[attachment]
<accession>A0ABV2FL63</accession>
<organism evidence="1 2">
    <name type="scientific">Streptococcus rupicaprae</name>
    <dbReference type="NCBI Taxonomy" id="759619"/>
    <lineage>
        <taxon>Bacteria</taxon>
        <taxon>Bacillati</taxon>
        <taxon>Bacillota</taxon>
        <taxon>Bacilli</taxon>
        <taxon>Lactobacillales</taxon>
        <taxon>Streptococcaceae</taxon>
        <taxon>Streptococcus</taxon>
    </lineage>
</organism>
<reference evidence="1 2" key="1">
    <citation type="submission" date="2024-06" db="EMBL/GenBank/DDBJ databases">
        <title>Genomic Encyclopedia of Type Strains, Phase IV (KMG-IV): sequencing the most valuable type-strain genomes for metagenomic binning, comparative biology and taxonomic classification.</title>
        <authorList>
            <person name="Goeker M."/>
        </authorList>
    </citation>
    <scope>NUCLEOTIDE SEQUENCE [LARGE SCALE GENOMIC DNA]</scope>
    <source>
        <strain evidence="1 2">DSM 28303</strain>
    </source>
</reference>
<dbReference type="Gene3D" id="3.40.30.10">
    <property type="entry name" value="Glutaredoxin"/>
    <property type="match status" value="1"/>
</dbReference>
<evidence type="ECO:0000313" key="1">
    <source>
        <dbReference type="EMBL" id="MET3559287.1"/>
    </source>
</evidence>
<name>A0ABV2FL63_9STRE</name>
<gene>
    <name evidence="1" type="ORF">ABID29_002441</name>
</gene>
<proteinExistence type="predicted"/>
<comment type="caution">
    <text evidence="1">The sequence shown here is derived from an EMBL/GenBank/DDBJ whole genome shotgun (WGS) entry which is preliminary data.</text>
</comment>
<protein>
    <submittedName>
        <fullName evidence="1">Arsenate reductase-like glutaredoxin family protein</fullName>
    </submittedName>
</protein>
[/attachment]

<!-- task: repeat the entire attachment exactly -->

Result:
<accession>A0ABV2FL63</accession>
<organism evidence="1 2">
    <name type="scientific">Streptococcus rupicaprae</name>
    <dbReference type="NCBI Taxonomy" id="759619"/>
    <lineage>
        <taxon>Bacteria</taxon>
        <taxon>Bacillati</taxon>
        <taxon>Bacillota</taxon>
        <taxon>Bacilli</taxon>
        <taxon>Lactobacillales</taxon>
        <taxon>Streptococcaceae</taxon>
        <taxon>Streptococcus</taxon>
    </lineage>
</organism>
<reference evidence="1 2" key="1">
    <citation type="submission" date="2024-06" db="EMBL/GenBank/DDBJ databases">
        <title>Genomic Encyclopedia of Type Strains, Phase IV (KMG-IV): sequencing the most valuable type-strain genomes for metagenomic binning, comparative biology and taxonomic classification.</title>
        <authorList>
            <person name="Goeker M."/>
        </authorList>
    </citation>
    <scope>NUCLEOTIDE SEQUENCE [LARGE SCALE GENOMIC DNA]</scope>
    <source>
        <strain evidence="1 2">DSM 28303</strain>
    </source>
</reference>
<dbReference type="Gene3D" id="3.40.30.10">
    <property type="entry name" value="Glutaredoxin"/>
    <property type="match status" value="1"/>
</dbReference>
<evidence type="ECO:0000313" key="1">
    <source>
        <dbReference type="EMBL" id="MET3559287.1"/>
    </source>
</evidence>
<name>A0ABV2FL63_9STRE</name>
<gene>
    <name evidence="1" type="ORF">ABID29_002441</name>
</gene>
<proteinExistence type="predicted"/>
<comment type="caution">
    <text evidence="1">The sequence shown here is derived from an EMBL/GenBank/DDBJ whole genome shotgun (WGS) entry which is preliminary data.</text>
</comment>
<protein>
    <submittedName>
        <fullName evidence="1">Arsenate reductase-like glutaredoxin family protein</fullName>
    </submittedName>
</protein>